SAGIE by Jeanie D. Morein / Your GrandMa

When my sister first brought you home 11 years ago, I can still remember the excitement I felt just having you around. As you matured out of puppyhood into an even more beautiful presence with your blonde-colored, wavy fur, you became not just pleasant to look at, but fun to be around. Later on, you developed quite an aggressive behavior and my sister had trouble handling you. I hated hearing and watching how you were being disciplined; I would tell myself–if only he were mine, but you weren’t.

After you were eight (8) years old, you were finally given to me. I received you in March of 2000. I came up with many nicknames for you, such as: “Buttercup”, “Peanut”, “Pumpkin”, “Mr. Sagie”, “Beee”,…My frequent sayings to you were: “What you smell?”, “What you see?”, “What you hear?”, “Look” (he knew to look for a treat); when he would growl, I would say, “Don’t be so grouchy!”… Most would see your growls as flaws; I saw it as character and your way of “speaking” to us. You were so intelligent. When my family & I had an argument, you would come in on us and bark a strange bark as if you were fussing us to stop the conflict-and we would. If someone threw a ball up–you would run in to bump it or hit it with your nose. You would even guard it between your shoulders so no one could take it from you. You loved hitting balloons up in the air; your jumps were high and graceful before hitting the balloon. It was fun to watch and play with you.

I hated taking you annually for your shots and grooming because I hated taking you against your will; I always wanted you happy & healthy. I was so happy when I saw you were happy; I was sad when you were sad.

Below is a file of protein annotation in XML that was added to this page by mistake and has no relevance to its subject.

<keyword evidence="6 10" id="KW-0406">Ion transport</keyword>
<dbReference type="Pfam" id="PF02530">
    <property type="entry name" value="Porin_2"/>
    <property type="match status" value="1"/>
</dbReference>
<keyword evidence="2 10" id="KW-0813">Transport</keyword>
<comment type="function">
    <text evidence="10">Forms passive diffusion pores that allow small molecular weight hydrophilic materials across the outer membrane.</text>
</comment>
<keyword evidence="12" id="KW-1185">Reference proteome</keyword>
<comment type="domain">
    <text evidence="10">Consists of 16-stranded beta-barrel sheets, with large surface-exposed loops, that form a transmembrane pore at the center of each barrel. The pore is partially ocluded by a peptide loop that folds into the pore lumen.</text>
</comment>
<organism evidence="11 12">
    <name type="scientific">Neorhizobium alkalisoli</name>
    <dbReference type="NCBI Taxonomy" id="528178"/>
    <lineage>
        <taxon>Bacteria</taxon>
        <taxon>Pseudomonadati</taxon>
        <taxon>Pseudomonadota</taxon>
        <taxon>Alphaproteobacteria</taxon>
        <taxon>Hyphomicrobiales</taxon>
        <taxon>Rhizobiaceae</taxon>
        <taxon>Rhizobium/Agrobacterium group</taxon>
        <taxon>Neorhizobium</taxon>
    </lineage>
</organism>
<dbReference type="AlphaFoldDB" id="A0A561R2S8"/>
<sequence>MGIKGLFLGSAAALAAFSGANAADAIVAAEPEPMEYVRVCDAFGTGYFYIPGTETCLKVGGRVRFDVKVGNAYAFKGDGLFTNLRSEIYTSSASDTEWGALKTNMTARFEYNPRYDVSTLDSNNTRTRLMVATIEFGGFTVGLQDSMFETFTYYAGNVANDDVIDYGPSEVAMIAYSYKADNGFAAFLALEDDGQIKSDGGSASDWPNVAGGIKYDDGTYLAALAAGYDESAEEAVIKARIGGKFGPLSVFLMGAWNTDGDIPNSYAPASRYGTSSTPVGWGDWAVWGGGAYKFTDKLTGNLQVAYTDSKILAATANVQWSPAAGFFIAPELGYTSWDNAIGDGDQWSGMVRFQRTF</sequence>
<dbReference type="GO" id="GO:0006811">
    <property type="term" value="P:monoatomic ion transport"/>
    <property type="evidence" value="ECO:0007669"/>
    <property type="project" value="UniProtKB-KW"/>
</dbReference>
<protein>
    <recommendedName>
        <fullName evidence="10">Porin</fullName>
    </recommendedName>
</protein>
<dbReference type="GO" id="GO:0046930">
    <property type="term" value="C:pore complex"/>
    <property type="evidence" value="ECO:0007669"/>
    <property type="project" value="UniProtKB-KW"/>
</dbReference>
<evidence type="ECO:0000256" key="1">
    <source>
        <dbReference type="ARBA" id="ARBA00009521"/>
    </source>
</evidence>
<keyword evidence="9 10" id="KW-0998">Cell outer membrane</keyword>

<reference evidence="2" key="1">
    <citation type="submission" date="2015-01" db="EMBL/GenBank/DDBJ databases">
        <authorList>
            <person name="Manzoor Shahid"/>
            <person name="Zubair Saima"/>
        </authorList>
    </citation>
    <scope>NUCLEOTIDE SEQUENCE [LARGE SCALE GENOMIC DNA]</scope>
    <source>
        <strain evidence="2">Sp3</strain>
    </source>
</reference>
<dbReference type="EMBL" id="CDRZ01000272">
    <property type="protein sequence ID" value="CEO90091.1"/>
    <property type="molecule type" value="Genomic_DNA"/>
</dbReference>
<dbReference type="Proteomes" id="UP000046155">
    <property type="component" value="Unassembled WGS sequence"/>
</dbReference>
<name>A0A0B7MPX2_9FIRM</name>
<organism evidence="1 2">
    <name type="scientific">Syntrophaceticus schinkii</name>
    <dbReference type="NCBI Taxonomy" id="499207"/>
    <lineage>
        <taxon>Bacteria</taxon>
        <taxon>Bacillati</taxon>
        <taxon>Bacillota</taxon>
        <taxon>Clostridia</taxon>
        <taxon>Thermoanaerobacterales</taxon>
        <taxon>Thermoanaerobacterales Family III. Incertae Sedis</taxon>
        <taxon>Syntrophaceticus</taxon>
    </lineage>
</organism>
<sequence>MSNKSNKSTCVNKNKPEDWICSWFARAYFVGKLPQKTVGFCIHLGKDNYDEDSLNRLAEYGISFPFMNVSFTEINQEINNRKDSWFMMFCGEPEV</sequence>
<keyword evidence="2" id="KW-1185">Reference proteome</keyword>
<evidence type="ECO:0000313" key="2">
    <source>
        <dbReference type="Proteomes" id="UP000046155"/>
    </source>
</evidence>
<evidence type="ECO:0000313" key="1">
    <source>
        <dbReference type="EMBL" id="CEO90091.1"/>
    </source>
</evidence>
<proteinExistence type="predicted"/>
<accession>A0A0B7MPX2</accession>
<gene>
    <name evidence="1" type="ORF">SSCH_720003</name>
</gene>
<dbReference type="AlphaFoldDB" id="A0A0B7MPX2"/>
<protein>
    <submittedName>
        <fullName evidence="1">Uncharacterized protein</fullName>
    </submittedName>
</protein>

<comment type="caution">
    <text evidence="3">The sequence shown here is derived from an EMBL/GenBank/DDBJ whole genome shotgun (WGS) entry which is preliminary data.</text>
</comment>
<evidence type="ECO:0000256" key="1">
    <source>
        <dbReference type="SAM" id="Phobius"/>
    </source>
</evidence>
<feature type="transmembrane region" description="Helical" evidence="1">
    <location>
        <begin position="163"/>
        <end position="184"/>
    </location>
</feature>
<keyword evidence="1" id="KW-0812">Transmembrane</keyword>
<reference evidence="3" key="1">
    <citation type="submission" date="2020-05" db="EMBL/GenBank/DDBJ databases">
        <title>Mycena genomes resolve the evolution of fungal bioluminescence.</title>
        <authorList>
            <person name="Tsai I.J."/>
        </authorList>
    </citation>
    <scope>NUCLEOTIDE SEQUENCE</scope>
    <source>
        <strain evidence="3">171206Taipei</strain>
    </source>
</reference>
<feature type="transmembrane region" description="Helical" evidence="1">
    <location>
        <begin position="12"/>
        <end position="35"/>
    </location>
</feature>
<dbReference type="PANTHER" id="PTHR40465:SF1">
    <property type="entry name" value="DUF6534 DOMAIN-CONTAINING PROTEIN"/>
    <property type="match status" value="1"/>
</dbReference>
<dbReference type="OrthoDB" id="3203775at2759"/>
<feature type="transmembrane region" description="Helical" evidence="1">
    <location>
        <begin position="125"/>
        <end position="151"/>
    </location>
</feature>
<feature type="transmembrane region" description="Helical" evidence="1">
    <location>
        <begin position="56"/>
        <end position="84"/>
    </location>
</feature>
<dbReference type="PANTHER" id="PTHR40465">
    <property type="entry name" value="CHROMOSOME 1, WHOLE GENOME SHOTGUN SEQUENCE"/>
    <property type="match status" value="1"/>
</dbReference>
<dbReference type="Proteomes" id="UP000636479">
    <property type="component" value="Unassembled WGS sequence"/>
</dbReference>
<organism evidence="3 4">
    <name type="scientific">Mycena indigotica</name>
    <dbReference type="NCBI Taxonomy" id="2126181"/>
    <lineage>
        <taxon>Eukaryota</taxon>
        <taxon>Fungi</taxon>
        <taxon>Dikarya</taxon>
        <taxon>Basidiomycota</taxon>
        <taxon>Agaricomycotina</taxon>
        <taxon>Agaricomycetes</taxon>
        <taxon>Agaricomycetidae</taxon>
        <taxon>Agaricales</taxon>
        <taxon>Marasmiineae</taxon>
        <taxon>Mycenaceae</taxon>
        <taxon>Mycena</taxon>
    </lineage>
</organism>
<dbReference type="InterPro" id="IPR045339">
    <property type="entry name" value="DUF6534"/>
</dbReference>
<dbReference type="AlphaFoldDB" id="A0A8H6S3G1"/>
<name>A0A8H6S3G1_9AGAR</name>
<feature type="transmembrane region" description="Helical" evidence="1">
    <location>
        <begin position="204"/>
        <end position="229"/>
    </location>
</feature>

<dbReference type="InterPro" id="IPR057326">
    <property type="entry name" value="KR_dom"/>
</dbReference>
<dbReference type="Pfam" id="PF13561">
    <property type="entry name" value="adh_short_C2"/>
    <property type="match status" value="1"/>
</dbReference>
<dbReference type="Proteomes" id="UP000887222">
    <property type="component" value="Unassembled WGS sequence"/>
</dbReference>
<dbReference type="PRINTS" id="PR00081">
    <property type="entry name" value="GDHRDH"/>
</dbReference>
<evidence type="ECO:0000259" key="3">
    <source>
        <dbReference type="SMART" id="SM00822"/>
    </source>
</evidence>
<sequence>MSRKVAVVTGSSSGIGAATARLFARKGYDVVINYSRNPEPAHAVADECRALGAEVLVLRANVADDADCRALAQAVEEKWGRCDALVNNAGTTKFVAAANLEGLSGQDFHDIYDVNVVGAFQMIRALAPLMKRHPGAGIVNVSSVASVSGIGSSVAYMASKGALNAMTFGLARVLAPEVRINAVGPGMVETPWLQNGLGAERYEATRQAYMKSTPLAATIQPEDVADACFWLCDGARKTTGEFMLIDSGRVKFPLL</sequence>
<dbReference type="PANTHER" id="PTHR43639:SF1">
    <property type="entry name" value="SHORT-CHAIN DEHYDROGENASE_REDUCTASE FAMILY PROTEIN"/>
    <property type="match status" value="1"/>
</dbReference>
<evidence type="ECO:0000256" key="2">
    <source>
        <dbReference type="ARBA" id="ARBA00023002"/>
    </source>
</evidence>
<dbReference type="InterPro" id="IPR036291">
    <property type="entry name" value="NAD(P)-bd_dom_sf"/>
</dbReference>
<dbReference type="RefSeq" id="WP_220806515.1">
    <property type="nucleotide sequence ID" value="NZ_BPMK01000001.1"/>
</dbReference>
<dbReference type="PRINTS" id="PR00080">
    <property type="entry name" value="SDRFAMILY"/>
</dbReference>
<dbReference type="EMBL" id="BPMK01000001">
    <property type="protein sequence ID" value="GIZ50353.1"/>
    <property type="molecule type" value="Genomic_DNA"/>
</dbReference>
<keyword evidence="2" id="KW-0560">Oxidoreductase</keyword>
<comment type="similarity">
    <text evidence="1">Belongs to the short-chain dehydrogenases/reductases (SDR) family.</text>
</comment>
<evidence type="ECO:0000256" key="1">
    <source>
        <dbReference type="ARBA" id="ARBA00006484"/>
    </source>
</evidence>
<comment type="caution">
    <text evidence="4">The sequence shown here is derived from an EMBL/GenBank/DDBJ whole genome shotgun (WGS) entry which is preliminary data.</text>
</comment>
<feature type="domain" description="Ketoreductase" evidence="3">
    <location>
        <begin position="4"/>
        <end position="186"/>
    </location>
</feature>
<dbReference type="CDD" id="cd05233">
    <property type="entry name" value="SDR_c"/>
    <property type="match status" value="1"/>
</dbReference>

In November 2002, I brought you to the vet to have a growth on your lip removed, only to find out a few days later it was malignant melanoma. I didn’t choose to have you go through chemo and radiation because the far trips and constant anesthetics to give you these treatments would have made you so unhappy & sick. So, we spent the last few months the best we can–peacefully together.

At the end of January 2003, I spotted a lump in the side of your right neck. I gave you an alternative therapy since December of 2002 called “Can-X” hoping it would prevent future growths–but I guess the first growth spread, and Can-X didn’t have time to detroy other growths. Only after a 3-4 week period, after spotting the lump in your neck, it grew more than double its size. I brought you back to the vet on
March 11, 2003 so that the vet would remove it. Because only the day before, you were still running and playing ball (but not as long), I thought it wasn’t too late.

Well, the vet informed me that he couldn’t remove the tumor because it was attached to the main blood supply to your brain, and said you would be in bad shape in about two (2) months if I didn’t agree to put you to sleep. A big part of me wanted you to stay; another part of me didn’t want you to painfully suffer. A friend told me later that a slow, painful death is not a gift. On this day, I felt as if I lost a big part of my existence. I also felt extremely guilty agreeing to end the life of one that still showed life. I cried just as hard as I did when I lost my brother to a drunk driver twenty years ago. Our bond was so strong; you were one being that my being clicked with. You probably knew me more than any other soul.

When I returned to work after signing the papers to put you to sleep; I felt a strange feeling come over me–like a breeze that carried your scent–it smelt exactly like you; it almost felt as if you were freed from what you knew was going to happen to you. That following weekend, I had a very vivid dream that you came to me. You were so happy, vibrant, healthy, glowing, and filled with energy. I could nearly feel you. This image was so short, but very vivid. I hope this
was your way of telling me that you are OK. Please forgive me if I made the wrong decisions–I was only thinking of your well being at that time.

I hope to be with you again in a healthier, happier, better world.


Missing you - With honor, memory & love,
Jeanie D. Morein